"<br>\n". "Total $num_count numbers are printed.<br>";

        return;
// return statement without parenthesis()or arguments denotes end of a function rather than returning any values to subsequent function call(s).
} // end of while loop

$count=0;
print_1to50();
$count=$count+1;
print
"So far $count function call(s) made.<br><br>";

print_1to50();
$count=$count+1;
print
"So far $count function call(s) made.<br>";
/*
Which gives following output:
12345678910111213141516171819202122232425
Now I have printed 25 numbers.
I have made 1 function call(s).
26272829303132333435363738394041424344454647484950
Now I have printed 50 numbers.
I have made 2 function call(s).
*/

?>
daniel at nohair dot com 09-Sep-2007 08:01
Ah, nested functions.  Thanks for your notes below, search on  page for "nested functions" folks.   This is how this seems to work.

The child function is seen at global level only after they have been seen once.  But, variables inside functions are only reachable within the functions scope.

<?php
$var1
= "This is \$var1 OUTSIDE parent function <br />";
function
parent_function() {
    echo
"Now inside parent <br />";
   
$var1 = "This is \$var1 INSIDE parent function <br />";
   
$var2 = "This is \$var2 INSIDE parent function <br />";
    function
child_function() {
        echo
"now inside child <br />";
       
//global $var1; //Calls var1 outside parent_function;
       
echo $var1; //doesn't work without global;
        // even if we comment out $var1 outside parent function.
        // global $var1 doesn't reach the one inside parent function.
       
echo $var2; //doesn't work; Can't seem to reach parent variables.
   
}
    echo
"Now calling child<br />";
   
//child_function();    //works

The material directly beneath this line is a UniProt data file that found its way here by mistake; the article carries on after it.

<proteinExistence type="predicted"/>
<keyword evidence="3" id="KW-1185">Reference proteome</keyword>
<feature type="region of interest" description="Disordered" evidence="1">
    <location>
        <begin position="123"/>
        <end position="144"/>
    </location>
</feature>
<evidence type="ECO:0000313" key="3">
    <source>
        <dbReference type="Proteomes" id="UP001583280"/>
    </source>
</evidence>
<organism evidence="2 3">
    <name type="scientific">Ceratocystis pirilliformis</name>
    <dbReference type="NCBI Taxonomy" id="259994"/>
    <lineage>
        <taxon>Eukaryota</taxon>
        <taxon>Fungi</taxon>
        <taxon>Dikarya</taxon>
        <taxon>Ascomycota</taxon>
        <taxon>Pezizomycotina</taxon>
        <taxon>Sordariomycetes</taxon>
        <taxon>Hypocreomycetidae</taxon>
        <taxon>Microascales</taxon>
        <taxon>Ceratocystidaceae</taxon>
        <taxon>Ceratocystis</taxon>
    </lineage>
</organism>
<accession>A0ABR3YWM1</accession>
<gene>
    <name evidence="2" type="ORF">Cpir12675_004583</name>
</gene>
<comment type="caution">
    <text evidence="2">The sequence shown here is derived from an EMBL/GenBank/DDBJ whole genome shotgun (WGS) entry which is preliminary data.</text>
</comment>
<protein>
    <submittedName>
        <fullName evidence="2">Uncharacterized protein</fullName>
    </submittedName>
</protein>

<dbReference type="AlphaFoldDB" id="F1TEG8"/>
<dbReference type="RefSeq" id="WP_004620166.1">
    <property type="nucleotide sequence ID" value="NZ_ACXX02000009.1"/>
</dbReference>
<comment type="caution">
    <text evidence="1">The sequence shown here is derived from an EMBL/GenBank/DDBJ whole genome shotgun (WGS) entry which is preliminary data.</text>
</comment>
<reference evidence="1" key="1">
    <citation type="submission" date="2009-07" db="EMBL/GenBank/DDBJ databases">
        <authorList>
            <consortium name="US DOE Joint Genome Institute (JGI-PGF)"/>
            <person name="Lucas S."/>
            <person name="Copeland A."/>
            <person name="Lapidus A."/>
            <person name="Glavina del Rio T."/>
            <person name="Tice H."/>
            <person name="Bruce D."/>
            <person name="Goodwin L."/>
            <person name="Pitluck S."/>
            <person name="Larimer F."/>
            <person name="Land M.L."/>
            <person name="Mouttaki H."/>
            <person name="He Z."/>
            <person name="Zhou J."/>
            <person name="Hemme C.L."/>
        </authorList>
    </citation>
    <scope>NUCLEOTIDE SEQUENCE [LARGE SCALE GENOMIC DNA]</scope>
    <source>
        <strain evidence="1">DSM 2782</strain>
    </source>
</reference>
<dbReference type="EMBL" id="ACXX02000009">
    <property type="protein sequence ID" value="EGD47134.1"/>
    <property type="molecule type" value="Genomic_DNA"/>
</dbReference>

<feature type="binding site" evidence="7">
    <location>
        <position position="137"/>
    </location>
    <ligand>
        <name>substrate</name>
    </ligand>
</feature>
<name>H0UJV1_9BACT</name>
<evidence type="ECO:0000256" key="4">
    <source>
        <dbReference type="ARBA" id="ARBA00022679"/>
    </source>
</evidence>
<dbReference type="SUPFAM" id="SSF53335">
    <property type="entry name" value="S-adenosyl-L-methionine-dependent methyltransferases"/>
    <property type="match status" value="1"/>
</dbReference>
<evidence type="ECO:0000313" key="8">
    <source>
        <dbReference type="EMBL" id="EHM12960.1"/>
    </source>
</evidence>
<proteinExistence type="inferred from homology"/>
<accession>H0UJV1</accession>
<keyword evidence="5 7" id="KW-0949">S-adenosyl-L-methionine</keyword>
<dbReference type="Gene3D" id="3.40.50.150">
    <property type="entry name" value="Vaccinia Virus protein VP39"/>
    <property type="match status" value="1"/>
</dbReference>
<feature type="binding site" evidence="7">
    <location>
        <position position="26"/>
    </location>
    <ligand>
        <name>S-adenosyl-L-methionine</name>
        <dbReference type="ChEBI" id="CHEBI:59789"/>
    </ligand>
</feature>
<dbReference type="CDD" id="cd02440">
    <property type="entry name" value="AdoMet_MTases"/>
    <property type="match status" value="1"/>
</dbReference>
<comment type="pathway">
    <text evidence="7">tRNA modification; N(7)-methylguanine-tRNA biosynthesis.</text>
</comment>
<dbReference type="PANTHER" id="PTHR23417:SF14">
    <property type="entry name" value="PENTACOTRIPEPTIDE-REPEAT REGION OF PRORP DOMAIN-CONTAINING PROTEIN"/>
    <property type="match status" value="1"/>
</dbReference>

}

// child_function(); //causes fatal error: call to undefined function;
parent_function();  //works;
child_function(); //now works;

?>

[EDIT BY danbrown AT php DOT net: The author is referring to http://php.net/manual/en/language.variables.scope.php#52148 and http://php.net/manual/en/language.variables.scope.php#20407 ]
crack wilding 24-Aug-2007 03:04
Another way of dealing with a large number of globals is to declare a single global array and then put all your global variables into it. Like this:

<?php
$_G
= array(
   
'foo' => 'some text',
   
'bar' => 4,
   
'boo' => 'more text,
    '
far' => 'yet more text'
);
?>

Now you just declare the one global array in each function:

<?php
function blah() {
    global $_G;
    echo $_G['
foo']; // or whatever
}
?>

You can freely add to it without having to go back and add variable declarations to your functions. Kinda like using the $GLOBALS superglobal, except you don'
t have to  type so much.
mod 14-Mar-2007 07:03
Can not access to global variables from destructor, if obj is not unseted at the end:

<?php

 
class A
  
{
     function
__destruct()
      {
        global
$g_Obj;
        echo
"<br>#step 2: ";
       
var_dump($g_Obj);
      }

     function
start()
      {
        global
$g_Obj;
        echo
"<br>#step 1: ";
       
var_dump($g_Obj);
      }
   };

 
$g_Obj = new A();        // start here
 
$g_Obj->start();
 
$g_Obj = NULL;        // !!! comment line and result will changed !!!

?>

Result, if line is not commented:

#step 1: object(A)#1 (0) { }
#step 2: object(A)#1 (0) { }

Result, if line is commented:

#step 1: object(A)#1 (0) { }
#step 2: NULL
Rohan 25-Jan-2007 06:11
<?php
$a
= 20;
function
myfunction($b){
   
$a=30;   //Local Variable
   
global $a,$c; //here global $a overrides the local
   
return $c=($b+$a);
}
print
myfunction(40)+$c;
?>

The output of this function will be 120.
alan 12-Sep-2006 05:53